Recommendation 6 states that the federal government should implement euthanasia in a two-stage process, whereby the first stage would limit euthanasia to competent adults, with euthanasia being extended to "mature minors" within three years of implementing stage 1.

Recommendation 7 states that an incompetent person could be approved for euthanasia, so long as the person made the request, while competent and after receiving the diagnosis.

Aassisted death based on advanced directives can lead to significant misuse of the law. If a person states, in their advanced directive, that they want to die by euthanasia, often the euthanasia will occur when the person cannot change their mind since, at that moment, the person will often be incompetent. How can this be defined as clearly consenting?

Recommendation 8 states that the person who died must be eligible for publicly funded healthcare services in Canada. This recommendation will not prevent death tourism.

Recommendation 9 suggests that the request for assisted death should be made in writing and witnessed by two people who have no conflict of interest.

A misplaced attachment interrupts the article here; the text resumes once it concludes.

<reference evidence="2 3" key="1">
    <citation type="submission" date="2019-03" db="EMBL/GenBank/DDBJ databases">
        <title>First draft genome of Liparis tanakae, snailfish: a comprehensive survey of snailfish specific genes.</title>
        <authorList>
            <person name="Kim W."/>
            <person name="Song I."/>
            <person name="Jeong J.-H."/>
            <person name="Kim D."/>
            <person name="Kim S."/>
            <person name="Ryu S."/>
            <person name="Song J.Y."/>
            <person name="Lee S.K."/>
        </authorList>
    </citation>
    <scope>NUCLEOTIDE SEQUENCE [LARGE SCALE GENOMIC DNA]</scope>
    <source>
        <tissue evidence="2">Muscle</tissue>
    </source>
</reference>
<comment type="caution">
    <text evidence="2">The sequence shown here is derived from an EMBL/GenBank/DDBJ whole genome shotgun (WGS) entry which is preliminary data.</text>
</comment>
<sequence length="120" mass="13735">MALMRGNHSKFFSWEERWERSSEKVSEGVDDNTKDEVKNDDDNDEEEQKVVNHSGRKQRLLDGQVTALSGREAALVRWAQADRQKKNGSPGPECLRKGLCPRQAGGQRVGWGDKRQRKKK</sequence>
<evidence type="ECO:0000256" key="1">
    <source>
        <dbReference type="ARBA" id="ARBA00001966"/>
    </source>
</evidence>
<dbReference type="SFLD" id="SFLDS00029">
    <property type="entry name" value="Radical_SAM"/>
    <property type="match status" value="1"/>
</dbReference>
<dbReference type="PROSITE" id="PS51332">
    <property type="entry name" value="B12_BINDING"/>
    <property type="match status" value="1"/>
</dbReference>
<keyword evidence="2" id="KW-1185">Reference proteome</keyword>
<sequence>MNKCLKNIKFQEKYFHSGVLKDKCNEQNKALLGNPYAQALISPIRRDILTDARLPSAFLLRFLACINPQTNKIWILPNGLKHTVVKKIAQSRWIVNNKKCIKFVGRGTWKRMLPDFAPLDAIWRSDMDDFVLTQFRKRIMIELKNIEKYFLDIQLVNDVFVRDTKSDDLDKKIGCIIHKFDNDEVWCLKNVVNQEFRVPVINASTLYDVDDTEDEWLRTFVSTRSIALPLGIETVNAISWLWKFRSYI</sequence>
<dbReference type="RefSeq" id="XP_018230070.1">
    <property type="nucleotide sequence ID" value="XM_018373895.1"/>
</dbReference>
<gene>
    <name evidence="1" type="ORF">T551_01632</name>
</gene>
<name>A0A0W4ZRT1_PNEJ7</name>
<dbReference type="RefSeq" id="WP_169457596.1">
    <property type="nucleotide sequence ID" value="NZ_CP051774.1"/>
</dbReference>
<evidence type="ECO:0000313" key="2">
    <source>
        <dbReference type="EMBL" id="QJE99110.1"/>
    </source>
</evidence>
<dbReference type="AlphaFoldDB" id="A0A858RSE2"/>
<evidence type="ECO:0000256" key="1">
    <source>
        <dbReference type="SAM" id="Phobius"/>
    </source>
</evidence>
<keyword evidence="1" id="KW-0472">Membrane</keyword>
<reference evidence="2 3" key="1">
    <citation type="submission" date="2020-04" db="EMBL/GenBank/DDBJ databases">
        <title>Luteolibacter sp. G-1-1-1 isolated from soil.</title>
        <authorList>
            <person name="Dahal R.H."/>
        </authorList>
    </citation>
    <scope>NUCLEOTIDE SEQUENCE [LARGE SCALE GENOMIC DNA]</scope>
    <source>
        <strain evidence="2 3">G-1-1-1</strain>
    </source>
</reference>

Recommendation 9 does not permit a request for assisted death by a substitute decision maker, and yet recommendation 7 would require the substitute decision maker to make the request.

Recommendation 10 requires health care practitioners, who object to killing their patients, to effectively refer their patients to someone who will either kill their patient or arrange it. This report provides no conscience protection for medical professionals.

Recommendation 11 requires all publicly funded health care facilities to permit euthanasia and assisted suicide. This recommendation requires all religiously affiliated health care facilities to kill patients.

Recommendation 12 requires two independent physicians to assess a person who requests assisted death.

In all jurisdictions, where assisted death is legal, the law allows two doctors to determine who will live and who will die. Recommendation 12 does not provide effective oversight since recommendation 15 rejects a prior review and approval process and recommendation 16 requires the doctor who caused the death to submit a report. Doctors do not self-report misuse of the law.

Recommendation 13 permits nurse practitioners and registered nurses to lethally inject patients under the direction of a physician. It also protects pharmacists and other health care practitioners from possible prosecution for participating in killing people.

Recommendation 13 is worded as providing projection for nurses, but in fact it is based on ensuring that there is a sufficient number of medical professionals who are willing to kill.